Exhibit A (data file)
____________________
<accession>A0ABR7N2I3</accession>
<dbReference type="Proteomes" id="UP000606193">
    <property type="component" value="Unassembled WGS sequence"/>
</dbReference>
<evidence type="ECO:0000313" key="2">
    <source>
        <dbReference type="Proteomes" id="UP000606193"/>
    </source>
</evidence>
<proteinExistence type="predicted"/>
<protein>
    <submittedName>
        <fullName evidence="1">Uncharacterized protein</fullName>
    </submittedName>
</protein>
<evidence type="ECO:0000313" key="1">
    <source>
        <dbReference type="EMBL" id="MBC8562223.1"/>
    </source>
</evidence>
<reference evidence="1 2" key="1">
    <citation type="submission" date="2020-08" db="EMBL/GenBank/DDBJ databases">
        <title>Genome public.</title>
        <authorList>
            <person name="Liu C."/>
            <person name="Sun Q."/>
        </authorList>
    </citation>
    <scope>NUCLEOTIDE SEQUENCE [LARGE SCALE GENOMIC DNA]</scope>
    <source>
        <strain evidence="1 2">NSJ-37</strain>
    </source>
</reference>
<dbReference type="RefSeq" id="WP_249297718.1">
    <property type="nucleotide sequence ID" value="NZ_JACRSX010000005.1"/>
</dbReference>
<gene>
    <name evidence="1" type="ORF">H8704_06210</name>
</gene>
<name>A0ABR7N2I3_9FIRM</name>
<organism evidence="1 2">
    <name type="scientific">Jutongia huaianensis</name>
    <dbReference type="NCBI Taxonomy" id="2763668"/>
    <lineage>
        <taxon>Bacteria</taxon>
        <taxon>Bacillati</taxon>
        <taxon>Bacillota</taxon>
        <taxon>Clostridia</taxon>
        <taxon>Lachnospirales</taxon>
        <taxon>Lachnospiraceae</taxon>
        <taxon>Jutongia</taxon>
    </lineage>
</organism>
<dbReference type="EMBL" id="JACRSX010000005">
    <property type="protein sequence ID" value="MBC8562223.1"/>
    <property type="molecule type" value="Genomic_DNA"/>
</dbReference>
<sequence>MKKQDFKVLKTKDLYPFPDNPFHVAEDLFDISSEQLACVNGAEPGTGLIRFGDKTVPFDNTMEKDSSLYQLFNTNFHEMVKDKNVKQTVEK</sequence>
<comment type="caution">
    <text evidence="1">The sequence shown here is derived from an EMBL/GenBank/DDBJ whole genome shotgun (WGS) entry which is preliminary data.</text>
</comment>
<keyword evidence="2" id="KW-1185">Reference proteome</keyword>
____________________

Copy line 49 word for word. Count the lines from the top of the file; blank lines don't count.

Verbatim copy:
        <taxon>Lachnospirales</taxon>